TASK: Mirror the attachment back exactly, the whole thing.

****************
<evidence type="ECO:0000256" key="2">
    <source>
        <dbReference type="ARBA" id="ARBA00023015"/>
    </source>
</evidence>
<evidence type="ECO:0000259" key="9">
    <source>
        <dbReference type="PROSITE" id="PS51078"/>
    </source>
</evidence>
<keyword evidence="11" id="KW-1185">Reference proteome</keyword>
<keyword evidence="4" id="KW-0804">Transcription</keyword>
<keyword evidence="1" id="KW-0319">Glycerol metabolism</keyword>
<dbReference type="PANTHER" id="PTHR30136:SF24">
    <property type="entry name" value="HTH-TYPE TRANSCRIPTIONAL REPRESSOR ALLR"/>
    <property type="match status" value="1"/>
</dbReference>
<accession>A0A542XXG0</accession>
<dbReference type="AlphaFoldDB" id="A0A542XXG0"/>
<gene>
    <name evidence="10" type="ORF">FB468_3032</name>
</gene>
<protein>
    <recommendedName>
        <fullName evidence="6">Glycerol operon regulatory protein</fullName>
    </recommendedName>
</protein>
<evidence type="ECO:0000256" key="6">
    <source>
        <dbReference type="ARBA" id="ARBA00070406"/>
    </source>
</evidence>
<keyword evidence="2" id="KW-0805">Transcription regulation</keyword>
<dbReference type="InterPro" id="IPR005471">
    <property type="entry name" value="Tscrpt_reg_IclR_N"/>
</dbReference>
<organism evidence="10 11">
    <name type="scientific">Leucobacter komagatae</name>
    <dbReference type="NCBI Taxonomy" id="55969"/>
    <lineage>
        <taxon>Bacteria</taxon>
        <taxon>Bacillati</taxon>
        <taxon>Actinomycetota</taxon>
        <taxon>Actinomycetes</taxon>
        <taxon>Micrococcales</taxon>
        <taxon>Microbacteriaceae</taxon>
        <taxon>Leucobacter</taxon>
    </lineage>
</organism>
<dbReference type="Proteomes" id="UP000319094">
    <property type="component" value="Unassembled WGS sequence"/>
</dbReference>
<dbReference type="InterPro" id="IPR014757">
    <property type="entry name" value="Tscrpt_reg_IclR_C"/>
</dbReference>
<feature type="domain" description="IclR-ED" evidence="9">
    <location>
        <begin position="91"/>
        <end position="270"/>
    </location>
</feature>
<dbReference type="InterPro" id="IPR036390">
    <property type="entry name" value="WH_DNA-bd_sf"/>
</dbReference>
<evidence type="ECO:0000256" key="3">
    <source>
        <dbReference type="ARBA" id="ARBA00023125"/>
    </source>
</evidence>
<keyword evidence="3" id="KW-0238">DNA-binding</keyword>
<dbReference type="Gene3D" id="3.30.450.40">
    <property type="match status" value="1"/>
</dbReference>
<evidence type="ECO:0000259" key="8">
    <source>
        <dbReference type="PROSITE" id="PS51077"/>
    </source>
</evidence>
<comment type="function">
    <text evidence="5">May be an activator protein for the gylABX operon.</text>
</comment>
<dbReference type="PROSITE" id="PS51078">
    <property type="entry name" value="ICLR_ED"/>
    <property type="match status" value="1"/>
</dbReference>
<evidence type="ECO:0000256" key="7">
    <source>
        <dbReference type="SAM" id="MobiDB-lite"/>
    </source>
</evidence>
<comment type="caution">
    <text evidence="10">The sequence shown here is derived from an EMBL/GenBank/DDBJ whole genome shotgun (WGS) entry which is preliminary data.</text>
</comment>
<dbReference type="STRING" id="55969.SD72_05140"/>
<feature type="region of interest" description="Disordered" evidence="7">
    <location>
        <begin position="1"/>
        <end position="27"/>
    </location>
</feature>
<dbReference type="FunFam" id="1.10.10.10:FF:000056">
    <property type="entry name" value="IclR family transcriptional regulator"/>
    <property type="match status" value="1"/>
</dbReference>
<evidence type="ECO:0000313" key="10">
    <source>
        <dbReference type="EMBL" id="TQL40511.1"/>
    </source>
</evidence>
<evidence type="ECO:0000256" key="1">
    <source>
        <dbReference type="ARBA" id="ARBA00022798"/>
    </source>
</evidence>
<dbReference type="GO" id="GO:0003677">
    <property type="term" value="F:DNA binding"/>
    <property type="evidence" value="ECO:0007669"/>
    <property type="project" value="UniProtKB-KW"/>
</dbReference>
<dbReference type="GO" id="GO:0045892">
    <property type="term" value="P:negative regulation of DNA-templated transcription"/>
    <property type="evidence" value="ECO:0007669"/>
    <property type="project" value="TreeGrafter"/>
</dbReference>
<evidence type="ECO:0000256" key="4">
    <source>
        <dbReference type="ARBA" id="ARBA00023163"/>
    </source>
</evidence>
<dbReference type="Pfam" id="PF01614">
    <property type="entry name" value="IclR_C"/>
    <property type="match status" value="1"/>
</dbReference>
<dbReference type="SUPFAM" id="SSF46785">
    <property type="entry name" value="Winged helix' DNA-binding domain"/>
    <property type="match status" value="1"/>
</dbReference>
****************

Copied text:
<evidence type="ECO:0000256" key="2">
    <source>
        <dbReference type="ARBA" id="ARBA00023015"/>
    </source>
</evidence>
<evidence type="ECO:0000259" key="9">
    <source>
        <dbReference type="PROSITE" id="PS51078"/>
    </source>
</evidence>
<keyword evidence="11" id="KW-1185">Reference proteome</keyword>
<keyword evidence="4" id="KW-0804">Transcription</keyword>
<keyword evidence="1" id="KW-0319">Glycerol metabolism</keyword>
<dbReference type="PANTHER" id="PTHR30136:SF24">
    <property type="entry name" value="HTH-TYPE TRANSCRIPTIONAL REPRESSOR ALLR"/>
    <property type="match status" value="1"/>
</dbReference>
<accession>A0A542XXG0</accession>
<dbReference type="AlphaFoldDB" id="A0A542XXG0"/>
<gene>
    <name evidence="10" type="ORF">FB468_3032</name>
</gene>
<protein>
    <recommendedName>
        <fullName evidence="6">Glycerol operon regulatory protein</fullName>
    </recommendedName>
</protein>
<evidence type="ECO:0000256" key="6">
    <source>
        <dbReference type="ARBA" id="ARBA00070406"/>
    </source>
</evidence>
<keyword evidence="2" id="KW-0805">Transcription regulation</keyword>
<dbReference type="InterPro" id="IPR005471">
    <property type="entry name" value="Tscrpt_reg_IclR_N"/>
</dbReference>
<organism evidence="10 11">
    <name type="scientific">Leucobacter komagatae</name>
    <dbReference type="NCBI Taxonomy" id="55969"/>
    <lineage>
        <taxon>Bacteria</taxon>
        <taxon>Bacillati</taxon>
        <taxon>Actinomycetota</taxon>
        <taxon>Actinomycetes</taxon>
        <taxon>Micrococcales</taxon>
        <taxon>Microbacteriaceae</taxon>
        <taxon>Leucobacter</taxon>
    </lineage>
</organism>
<dbReference type="Proteomes" id="UP000319094">
    <property type="component" value="Unassembled WGS sequence"/>
</dbReference>
<dbReference type="InterPro" id="IPR014757">
    <property type="entry name" value="Tscrpt_reg_IclR_C"/>
</dbReference>
<feature type="domain" description="IclR-ED" evidence="9">
    <location>
        <begin position="91"/>
        <end position="270"/>
    </location>
</feature>
<dbReference type="InterPro" id="IPR036390">
    <property type="entry name" value="WH_DNA-bd_sf"/>
</dbReference>
<evidence type="ECO:0000256" key="3">
    <source>
        <dbReference type="ARBA" id="ARBA00023125"/>
    </source>
</evidence>
<keyword evidence="3" id="KW-0238">DNA-binding</keyword>
<dbReference type="Gene3D" id="3.30.450.40">
    <property type="match status" value="1"/>
</dbReference>
<evidence type="ECO:0000259" key="8">
    <source>
        <dbReference type="PROSITE" id="PS51077"/>
    </source>
</evidence>
<comment type="function">
    <text evidence="5">May be an activator protein for the gylABX operon.</text>
</comment>
<dbReference type="PROSITE" id="PS51078">
    <property type="entry name" value="ICLR_ED"/>
    <property type="match status" value="1"/>
</dbReference>
<evidence type="ECO:0000256" key="7">
    <source>
        <dbReference type="SAM" id="MobiDB-lite"/>
    </source>
</evidence>
<comment type="caution">
    <text evidence="10">The sequence shown here is derived from an EMBL/GenBank/DDBJ whole genome shotgun (WGS) entry which is preliminary data.</text>
</comment>
<dbReference type="STRING" id="55969.SD72_05140"/>
<feature type="region of interest" description="Disordered" evidence="7">
    <location>
        <begin position="1"/>
        <end position="27"/>
    </location>
</feature>
<dbReference type="FunFam" id="1.10.10.10:FF:000056">
    <property type="entry name" value="IclR family transcriptional regulator"/>
    <property type="match status" value="1"/>
</dbReference>
<evidence type="ECO:0000313" key="10">
    <source>
        <dbReference type="EMBL" id="TQL40511.1"/>
    </source>
</evidence>
<evidence type="ECO:0000256" key="1">
    <source>
        <dbReference type="ARBA" id="ARBA00022798"/>
    </source>
</evidence>
<dbReference type="GO" id="GO:0003677">
    <property type="term" value="F:DNA binding"/>
    <property type="evidence" value="ECO:0007669"/>
    <property type="project" value="UniProtKB-KW"/>
</dbReference>
<dbReference type="GO" id="GO:0045892">
    <property type="term" value="P:negative regulation of DNA-templated transcription"/>
    <property type="evidence" value="ECO:0007669"/>
    <property type="project" value="TreeGrafter"/>
</dbReference>
<evidence type="ECO:0000256" key="4">
    <source>
        <dbReference type="ARBA" id="ARBA00023163"/>
    </source>
</evidence>
<dbReference type="Pfam" id="PF01614">
    <property type="entry name" value="IclR_C"/>
    <property type="match status" value="1"/>
</dbReference>
<dbReference type="SUPFAM" id="SSF46785">
    <property type="entry name" value="Winged helix' DNA-binding domain"/>
    <property type="match status" value="1"/>
</dbReference>